In 2010, Andy Grammer, a multi-platinum American singer-songwriter, released a song that would hit the radio waves, becoming a Top 100 single on multiple Billboard charts and charting internationally with widespread acclaim. The song: “Keep Your Head Up.” Take a listen here (especially if you need a boost of positivity in your day):
Why would a freelance photographer, like myself, reference this song in a blog post? Well, the chorus of the song goes a little like this:
“You gotta keep your head up,
and you can let your hair down,
I know it’s hard, it’s hard to remember sometimes,
but you gotta keep your head up,
and you can let your hair down,
eh, eh, eh, eh, eh.”
As I walked along one evening down a familiar path, I found myself mentally hearing this song while capturing some shots of a beautiful array of clouds and sky.
Open Up, Let The Light In | © 2022 Chris Fiegel | All rights reserved worldwide.
Side note: if you’re interested in these kinds of photos and more, check out the full collection by following my Instagram (@chrisfiegel) or Facebook (@officialchrisfiegel) pages!
The lesson I learned: you gotta keep your lens up! As much as us photographers can capture the beauty of landscapes, nature, people, and the world around us, it’s sometimes important to keep in mind that which exists above: the dynamic cloudscapes, infinite sky, threatening storms, burning sun (don’t look directly at it, please), and swirling stars. Keeping your lens - and your head - up through life may just give you the chance to observe - and partake in - incredible moments.
Castles in the Air | © 2022 Chris Fiegel | All rights reserved worldwide.
In other news, NASA’s James Webb Telescope released stellar (pun intended) photography this week, demonstrating the power of looking to the stars in understanding ourselves, the cosmos, and continued exploration. I highly recommend checking out the stunning photos! Additionally, I did a little math/thought experiment the other day after coming across a worthwhile, less-than-10-minute TED Talk. Join me briefly, won’t you? Then, I swear I’m done. Pinky promise.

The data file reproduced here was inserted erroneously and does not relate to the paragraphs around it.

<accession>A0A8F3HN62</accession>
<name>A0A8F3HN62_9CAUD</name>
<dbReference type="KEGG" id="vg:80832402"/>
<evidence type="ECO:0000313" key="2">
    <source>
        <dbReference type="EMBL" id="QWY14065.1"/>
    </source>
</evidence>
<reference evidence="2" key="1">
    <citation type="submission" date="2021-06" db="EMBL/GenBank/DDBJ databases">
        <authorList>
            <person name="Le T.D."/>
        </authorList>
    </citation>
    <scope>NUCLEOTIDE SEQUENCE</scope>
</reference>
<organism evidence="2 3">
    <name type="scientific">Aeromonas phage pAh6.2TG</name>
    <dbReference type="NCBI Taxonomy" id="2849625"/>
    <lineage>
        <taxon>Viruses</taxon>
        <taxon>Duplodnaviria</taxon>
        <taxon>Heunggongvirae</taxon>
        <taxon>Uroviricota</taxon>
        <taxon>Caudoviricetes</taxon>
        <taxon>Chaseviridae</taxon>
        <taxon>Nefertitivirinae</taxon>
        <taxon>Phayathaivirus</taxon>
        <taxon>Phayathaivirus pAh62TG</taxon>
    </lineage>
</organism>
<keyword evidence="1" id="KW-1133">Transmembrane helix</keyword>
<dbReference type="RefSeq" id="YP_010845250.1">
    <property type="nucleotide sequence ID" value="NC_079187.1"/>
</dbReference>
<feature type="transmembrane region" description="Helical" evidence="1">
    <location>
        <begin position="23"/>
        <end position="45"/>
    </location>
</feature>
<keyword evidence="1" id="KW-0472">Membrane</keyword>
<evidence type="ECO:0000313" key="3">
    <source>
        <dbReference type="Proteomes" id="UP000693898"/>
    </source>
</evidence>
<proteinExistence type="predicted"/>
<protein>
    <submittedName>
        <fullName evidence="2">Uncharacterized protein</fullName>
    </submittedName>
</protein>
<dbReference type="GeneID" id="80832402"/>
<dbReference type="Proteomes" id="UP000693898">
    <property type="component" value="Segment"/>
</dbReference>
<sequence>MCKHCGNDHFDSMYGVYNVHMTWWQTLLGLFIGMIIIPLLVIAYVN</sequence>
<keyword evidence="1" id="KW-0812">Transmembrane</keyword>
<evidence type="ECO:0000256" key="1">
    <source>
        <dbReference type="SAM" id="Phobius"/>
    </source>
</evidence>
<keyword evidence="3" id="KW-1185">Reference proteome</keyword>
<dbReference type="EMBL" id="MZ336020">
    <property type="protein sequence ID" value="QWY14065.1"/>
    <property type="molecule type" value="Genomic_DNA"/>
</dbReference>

On an ideal day, one could get 8 hours of sleep, leaving 16 hours left in the day. After considering the time for a typical work day (8-10 hours), meals (1-2 hours), and exercise/self-care (1-2 hours), that still leaves anywhere from 2-6 hours left in one’s day. That's 120 - 360 minutes of time. So, why is it important to take 10 minutes a day to be mindful? The answers may not be what you expect.
Andy Puddicombe (Founder of Headspace, Author, former Tibetan Buddhist Monk, and Mindfulness Expert) shares his journey through meditation and mindfulness, demonstrating the principles and effects of mindful practice using some impressively simple techniques. No need for awkward positions or incense. Presented in less than 10 minutes, this TED presentation makes you think - quite literally - about how we organize work, feelings, and thoughts in our daily lives.
Watch the video here:
In turn, be mindful, and strive to keep both your lens and head up. I would be remiss in sharing this perspective without acknowledging that this can, at times, be very hard. Don’t count yourself out. Catch your breath. Take a walk. Snap a picture. Gaze to the skies above. Be kind to yourself and others, and, as always, be yourself.
Until next time, thanks for your time today, and have a great one!
P.S. Each time I post, I am including a list of some of my creative role models, providing their links, so you, too, can see their amazing content and be inspired!
Andy Grammer (andygrammer.com)
Andy Puddicombe (headspace.com/andy-puddicombe)
People of NASA and beyond (nasa.gov/)
Local small businesses and artists - check out and support your local businesses and artists creating unique products and services!
Check them out, and more to come! See you next time!